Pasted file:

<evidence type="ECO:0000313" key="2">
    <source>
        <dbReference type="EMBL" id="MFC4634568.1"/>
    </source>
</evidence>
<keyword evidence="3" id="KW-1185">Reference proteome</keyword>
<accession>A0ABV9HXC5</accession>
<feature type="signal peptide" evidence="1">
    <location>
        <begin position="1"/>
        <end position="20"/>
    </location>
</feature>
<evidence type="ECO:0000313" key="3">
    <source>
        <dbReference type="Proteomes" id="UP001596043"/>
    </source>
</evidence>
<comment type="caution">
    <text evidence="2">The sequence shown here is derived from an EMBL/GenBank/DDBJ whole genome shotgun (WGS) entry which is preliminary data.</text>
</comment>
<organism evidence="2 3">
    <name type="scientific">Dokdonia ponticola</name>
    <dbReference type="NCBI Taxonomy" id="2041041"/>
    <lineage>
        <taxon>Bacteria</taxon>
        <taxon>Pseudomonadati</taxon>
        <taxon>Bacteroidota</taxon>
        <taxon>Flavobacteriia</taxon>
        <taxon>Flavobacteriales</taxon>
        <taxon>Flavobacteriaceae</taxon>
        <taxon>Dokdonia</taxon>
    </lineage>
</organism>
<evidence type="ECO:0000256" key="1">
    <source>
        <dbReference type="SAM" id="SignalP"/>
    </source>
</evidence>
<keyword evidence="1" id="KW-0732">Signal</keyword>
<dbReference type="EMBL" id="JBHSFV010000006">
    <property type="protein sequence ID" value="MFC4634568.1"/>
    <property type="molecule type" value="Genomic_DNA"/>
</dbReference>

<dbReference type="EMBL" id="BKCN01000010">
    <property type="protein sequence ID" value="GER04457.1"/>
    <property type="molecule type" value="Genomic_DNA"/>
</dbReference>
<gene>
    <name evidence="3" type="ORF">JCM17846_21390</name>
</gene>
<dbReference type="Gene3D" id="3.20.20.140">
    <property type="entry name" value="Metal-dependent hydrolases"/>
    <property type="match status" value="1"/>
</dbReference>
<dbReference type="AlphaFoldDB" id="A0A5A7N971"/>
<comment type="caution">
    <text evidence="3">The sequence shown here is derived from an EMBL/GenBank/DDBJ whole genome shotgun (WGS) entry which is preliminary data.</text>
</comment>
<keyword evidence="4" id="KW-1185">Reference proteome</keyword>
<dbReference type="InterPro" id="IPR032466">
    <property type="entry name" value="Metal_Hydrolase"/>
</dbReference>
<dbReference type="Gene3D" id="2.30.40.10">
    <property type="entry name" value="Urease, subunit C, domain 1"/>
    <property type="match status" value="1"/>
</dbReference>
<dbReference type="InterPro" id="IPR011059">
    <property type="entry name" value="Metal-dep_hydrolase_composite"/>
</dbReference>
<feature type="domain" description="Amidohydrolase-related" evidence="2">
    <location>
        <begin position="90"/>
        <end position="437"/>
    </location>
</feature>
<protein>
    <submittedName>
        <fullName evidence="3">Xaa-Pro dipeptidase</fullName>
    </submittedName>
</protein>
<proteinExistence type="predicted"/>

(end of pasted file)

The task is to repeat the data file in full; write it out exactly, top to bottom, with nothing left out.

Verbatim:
<evidence type="ECO:0000313" key="2">
    <source>
        <dbReference type="EMBL" id="MFC4634568.1"/>
    </source>
</evidence>
<keyword evidence="3" id="KW-1185">Reference proteome</keyword>
<accession>A0ABV9HXC5</accession>
<feature type="signal peptide" evidence="1">
    <location>
        <begin position="1"/>
        <end position="20"/>
    </location>
</feature>
<evidence type="ECO:0000313" key="3">
    <source>
        <dbReference type="Proteomes" id="UP001596043"/>
    </source>
</evidence>
<comment type="caution">
    <text evidence="2">The sequence shown here is derived from an EMBL/GenBank/DDBJ whole genome shotgun (WGS) entry which is preliminary data.</text>
</comment>
<organism evidence="2 3">
    <name type="scientific">Dokdonia ponticola</name>
    <dbReference type="NCBI Taxonomy" id="2041041"/>
    <lineage>
        <taxon>Bacteria</taxon>
        <taxon>Pseudomonadati</taxon>
        <taxon>Bacteroidota</taxon>
        <taxon>Flavobacteriia</taxon>
        <taxon>Flavobacteriales</taxon>
        <taxon>Flavobacteriaceae</taxon>
        <taxon>Dokdonia</taxon>
    </lineage>
</organism>
<evidence type="ECO:0000256" key="1">
    <source>
        <dbReference type="SAM" id="SignalP"/>
    </source>
</evidence>
<keyword evidence="1" id="KW-0732">Signal</keyword>
<dbReference type="EMBL" id="JBHSFV010000006">
    <property type="protein sequence ID" value="MFC4634568.1"/>
    <property type="molecule type" value="Genomic_DNA"/>
</dbReference>

<dbReference type="EMBL" id="BKCN01000010">
    <property type="protein sequence ID" value="GER04457.1"/>
    <property type="molecule type" value="Genomic_DNA"/>
</dbReference>
<gene>
    <name evidence="3" type="ORF">JCM17846_21390</name>
</gene>
<dbReference type="Gene3D" id="3.20.20.140">
    <property type="entry name" value="Metal-dependent hydrolases"/>
    <property type="match status" value="1"/>
</dbReference>
<dbReference type="AlphaFoldDB" id="A0A5A7N971"/>
<comment type="caution">
    <text evidence="3">The sequence shown here is derived from an EMBL/GenBank/DDBJ whole genome shotgun (WGS) entry which is preliminary data.</text>
</comment>
<keyword evidence="4" id="KW-1185">Reference proteome</keyword>
<dbReference type="InterPro" id="IPR032466">
    <property type="entry name" value="Metal_Hydrolase"/>
</dbReference>
<dbReference type="Gene3D" id="2.30.40.10">
    <property type="entry name" value="Urease, subunit C, domain 1"/>
    <property type="match status" value="1"/>
</dbReference>
<dbReference type="InterPro" id="IPR011059">
    <property type="entry name" value="Metal-dep_hydrolase_composite"/>
</dbReference>
<feature type="domain" description="Amidohydrolase-related" evidence="2">
    <location>
        <begin position="90"/>
        <end position="437"/>
    </location>
</feature>
<protein>
    <submittedName>
        <fullName evidence="3">Xaa-Pro dipeptidase</fullName>
    </submittedName>
</protein>
<proteinExistence type="predicted"/>